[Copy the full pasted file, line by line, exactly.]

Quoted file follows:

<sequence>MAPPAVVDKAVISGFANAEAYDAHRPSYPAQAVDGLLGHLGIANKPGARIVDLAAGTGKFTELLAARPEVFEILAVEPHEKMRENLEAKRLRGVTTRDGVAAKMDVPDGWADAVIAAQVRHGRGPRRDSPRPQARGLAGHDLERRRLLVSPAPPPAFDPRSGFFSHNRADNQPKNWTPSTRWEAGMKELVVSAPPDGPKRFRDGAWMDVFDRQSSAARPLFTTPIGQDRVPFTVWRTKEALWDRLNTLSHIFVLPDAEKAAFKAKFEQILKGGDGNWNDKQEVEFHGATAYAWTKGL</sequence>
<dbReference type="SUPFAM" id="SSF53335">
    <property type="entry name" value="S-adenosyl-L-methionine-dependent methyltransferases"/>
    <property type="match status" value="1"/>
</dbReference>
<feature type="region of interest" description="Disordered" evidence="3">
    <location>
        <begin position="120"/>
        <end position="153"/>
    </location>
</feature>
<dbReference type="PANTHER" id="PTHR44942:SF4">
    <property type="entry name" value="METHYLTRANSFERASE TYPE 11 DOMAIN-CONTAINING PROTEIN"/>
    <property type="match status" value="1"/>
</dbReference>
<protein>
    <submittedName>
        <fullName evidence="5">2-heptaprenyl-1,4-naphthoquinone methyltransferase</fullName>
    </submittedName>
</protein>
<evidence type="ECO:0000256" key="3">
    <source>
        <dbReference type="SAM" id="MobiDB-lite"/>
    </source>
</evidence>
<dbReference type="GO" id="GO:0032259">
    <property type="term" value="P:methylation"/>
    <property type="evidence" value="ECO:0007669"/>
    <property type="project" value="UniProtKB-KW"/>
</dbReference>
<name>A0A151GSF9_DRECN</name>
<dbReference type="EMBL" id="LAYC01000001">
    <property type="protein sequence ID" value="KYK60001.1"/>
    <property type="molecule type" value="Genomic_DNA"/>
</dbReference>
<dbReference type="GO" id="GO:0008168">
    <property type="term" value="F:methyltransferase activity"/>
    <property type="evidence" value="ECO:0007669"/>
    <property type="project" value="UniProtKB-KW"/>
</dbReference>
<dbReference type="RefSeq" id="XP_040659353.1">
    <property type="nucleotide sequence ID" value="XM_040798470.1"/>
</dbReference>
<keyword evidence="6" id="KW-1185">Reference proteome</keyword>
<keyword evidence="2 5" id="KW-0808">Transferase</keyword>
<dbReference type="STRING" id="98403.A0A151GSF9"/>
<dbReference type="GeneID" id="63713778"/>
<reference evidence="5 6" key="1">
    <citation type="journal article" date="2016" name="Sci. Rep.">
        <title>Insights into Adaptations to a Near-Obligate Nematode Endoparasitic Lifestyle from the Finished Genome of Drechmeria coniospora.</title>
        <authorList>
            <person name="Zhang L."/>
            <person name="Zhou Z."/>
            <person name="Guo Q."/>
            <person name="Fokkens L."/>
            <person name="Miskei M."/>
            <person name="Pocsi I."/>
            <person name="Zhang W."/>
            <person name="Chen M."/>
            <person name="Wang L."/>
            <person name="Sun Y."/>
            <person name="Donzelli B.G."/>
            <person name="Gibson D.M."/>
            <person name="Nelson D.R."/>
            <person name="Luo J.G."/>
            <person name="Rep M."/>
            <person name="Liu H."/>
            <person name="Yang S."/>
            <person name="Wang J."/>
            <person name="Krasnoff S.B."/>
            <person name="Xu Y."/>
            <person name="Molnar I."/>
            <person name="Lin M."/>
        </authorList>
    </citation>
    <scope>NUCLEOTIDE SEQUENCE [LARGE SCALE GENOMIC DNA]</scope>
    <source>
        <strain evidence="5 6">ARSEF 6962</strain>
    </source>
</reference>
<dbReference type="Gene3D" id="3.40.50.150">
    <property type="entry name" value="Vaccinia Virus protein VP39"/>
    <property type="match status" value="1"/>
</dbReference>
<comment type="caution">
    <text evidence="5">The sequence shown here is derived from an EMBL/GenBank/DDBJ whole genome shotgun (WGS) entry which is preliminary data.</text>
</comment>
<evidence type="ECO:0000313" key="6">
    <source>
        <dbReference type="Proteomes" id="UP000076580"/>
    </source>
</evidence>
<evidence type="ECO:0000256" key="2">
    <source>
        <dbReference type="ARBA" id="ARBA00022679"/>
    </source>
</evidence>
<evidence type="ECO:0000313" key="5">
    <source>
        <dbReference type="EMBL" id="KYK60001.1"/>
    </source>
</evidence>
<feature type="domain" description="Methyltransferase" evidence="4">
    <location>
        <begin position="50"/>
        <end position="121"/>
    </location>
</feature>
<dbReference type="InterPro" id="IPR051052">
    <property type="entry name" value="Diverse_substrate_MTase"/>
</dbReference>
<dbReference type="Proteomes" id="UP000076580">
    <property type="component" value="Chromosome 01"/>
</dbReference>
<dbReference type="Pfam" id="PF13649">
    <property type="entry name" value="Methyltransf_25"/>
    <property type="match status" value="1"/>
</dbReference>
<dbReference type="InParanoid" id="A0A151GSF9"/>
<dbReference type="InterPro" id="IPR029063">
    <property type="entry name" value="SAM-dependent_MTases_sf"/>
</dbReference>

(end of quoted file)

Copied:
<sequence>MAPPAVVDKAVISGFANAEAYDAHRPSYPAQAVDGLLGHLGIANKPGARIVDLAAGTGKFTELLAARPEVFEILAVEPHEKMRENLEAKRLRGVTTRDGVAAKMDVPDGWADAVIAAQVRHGRGPRRDSPRPQARGLAGHDLERRRLLVSPAPPPAFDPRSGFFSHNRADNQPKNWTPSTRWEAGMKELVVSAPPDGPKRFRDGAWMDVFDRQSSAARPLFTTPIGQDRVPFTVWRTKEALWDRLNTLSHIFVLPDAEKAAFKAKFEQILKGGDGNWNDKQEVEFHGATAYAWTKGL</sequence>
<dbReference type="SUPFAM" id="SSF53335">
    <property type="entry name" value="S-adenosyl-L-methionine-dependent methyltransferases"/>
    <property type="match status" value="1"/>
</dbReference>
<feature type="region of interest" description="Disordered" evidence="3">
    <location>
        <begin position="120"/>
        <end position="153"/>
    </location>
</feature>
<dbReference type="PANTHER" id="PTHR44942:SF4">
    <property type="entry name" value="METHYLTRANSFERASE TYPE 11 DOMAIN-CONTAINING PROTEIN"/>
    <property type="match status" value="1"/>
</dbReference>
<protein>
    <submittedName>
        <fullName evidence="5">2-heptaprenyl-1,4-naphthoquinone methyltransferase</fullName>
    </submittedName>
</protein>
<evidence type="ECO:0000256" key="3">
    <source>
        <dbReference type="SAM" id="MobiDB-lite"/>
    </source>
</evidence>
<dbReference type="GO" id="GO:0032259">
    <property type="term" value="P:methylation"/>
    <property type="evidence" value="ECO:0007669"/>
    <property type="project" value="UniProtKB-KW"/>
</dbReference>
<name>A0A151GSF9_DRECN</name>
<dbReference type="EMBL" id="LAYC01000001">
    <property type="protein sequence ID" value="KYK60001.1"/>
    <property type="molecule type" value="Genomic_DNA"/>
</dbReference>
<dbReference type="GO" id="GO:0008168">
    <property type="term" value="F:methyltransferase activity"/>
    <property type="evidence" value="ECO:0007669"/>
    <property type="project" value="UniProtKB-KW"/>
</dbReference>
<dbReference type="RefSeq" id="XP_040659353.1">
    <property type="nucleotide sequence ID" value="XM_040798470.1"/>
</dbReference>
<keyword evidence="6" id="KW-1185">Reference proteome</keyword>
<keyword evidence="2 5" id="KW-0808">Transferase</keyword>
<dbReference type="STRING" id="98403.A0A151GSF9"/>
<dbReference type="GeneID" id="63713778"/>
<reference evidence="5 6" key="1">
    <citation type="journal article" date="2016" name="Sci. Rep.">
        <title>Insights into Adaptations to a Near-Obligate Nematode Endoparasitic Lifestyle from the Finished Genome of Drechmeria coniospora.</title>
        <authorList>
            <person name="Zhang L."/>
            <person name="Zhou Z."/>
            <person name="Guo Q."/>
            <person name="Fokkens L."/>
            <person name="Miskei M."/>
            <person name="Pocsi I."/>
            <person name="Zhang W."/>
            <person name="Chen M."/>
            <person name="Wang L."/>
            <person name="Sun Y."/>
            <person name="Donzelli B.G."/>
            <person name="Gibson D.M."/>
            <person name="Nelson D.R."/>
            <person name="Luo J.G."/>
            <person name="Rep M."/>
            <person name="Liu H."/>
            <person name="Yang S."/>
            <person name="Wang J."/>
            <person name="Krasnoff S.B."/>
            <person name="Xu Y."/>
            <person name="Molnar I."/>
            <person name="Lin M."/>
        </authorList>
    </citation>
    <scope>NUCLEOTIDE SEQUENCE [LARGE SCALE GENOMIC DNA]</scope>
    <source>
        <strain evidence="5 6">ARSEF 6962</strain>
    </source>
</reference>
<dbReference type="Gene3D" id="3.40.50.150">
    <property type="entry name" value="Vaccinia Virus protein VP39"/>
    <property type="match status" value="1"/>
</dbReference>
<comment type="caution">
    <text evidence="5">The sequence shown here is derived from an EMBL/GenBank/DDBJ whole genome shotgun (WGS) entry which is preliminary data.</text>
</comment>
<evidence type="ECO:0000313" key="6">
    <source>
        <dbReference type="Proteomes" id="UP000076580"/>
    </source>
</evidence>
<evidence type="ECO:0000256" key="2">
    <source>
        <dbReference type="ARBA" id="ARBA00022679"/>
    </source>
</evidence>
<evidence type="ECO:0000313" key="5">
    <source>
        <dbReference type="EMBL" id="KYK60001.1"/>
    </source>
</evidence>
<feature type="domain" description="Methyltransferase" evidence="4">
    <location>
        <begin position="50"/>
        <end position="121"/>
    </location>
</feature>
<dbReference type="InterPro" id="IPR051052">
    <property type="entry name" value="Diverse_substrate_MTase"/>
</dbReference>
<dbReference type="Proteomes" id="UP000076580">
    <property type="component" value="Chromosome 01"/>
</dbReference>
<dbReference type="Pfam" id="PF13649">
    <property type="entry name" value="Methyltransf_25"/>
    <property type="match status" value="1"/>
</dbReference>
<dbReference type="InParanoid" id="A0A151GSF9"/>
<dbReference type="InterPro" id="IPR029063">
    <property type="entry name" value="SAM-dependent_MTases_sf"/>
</dbReference>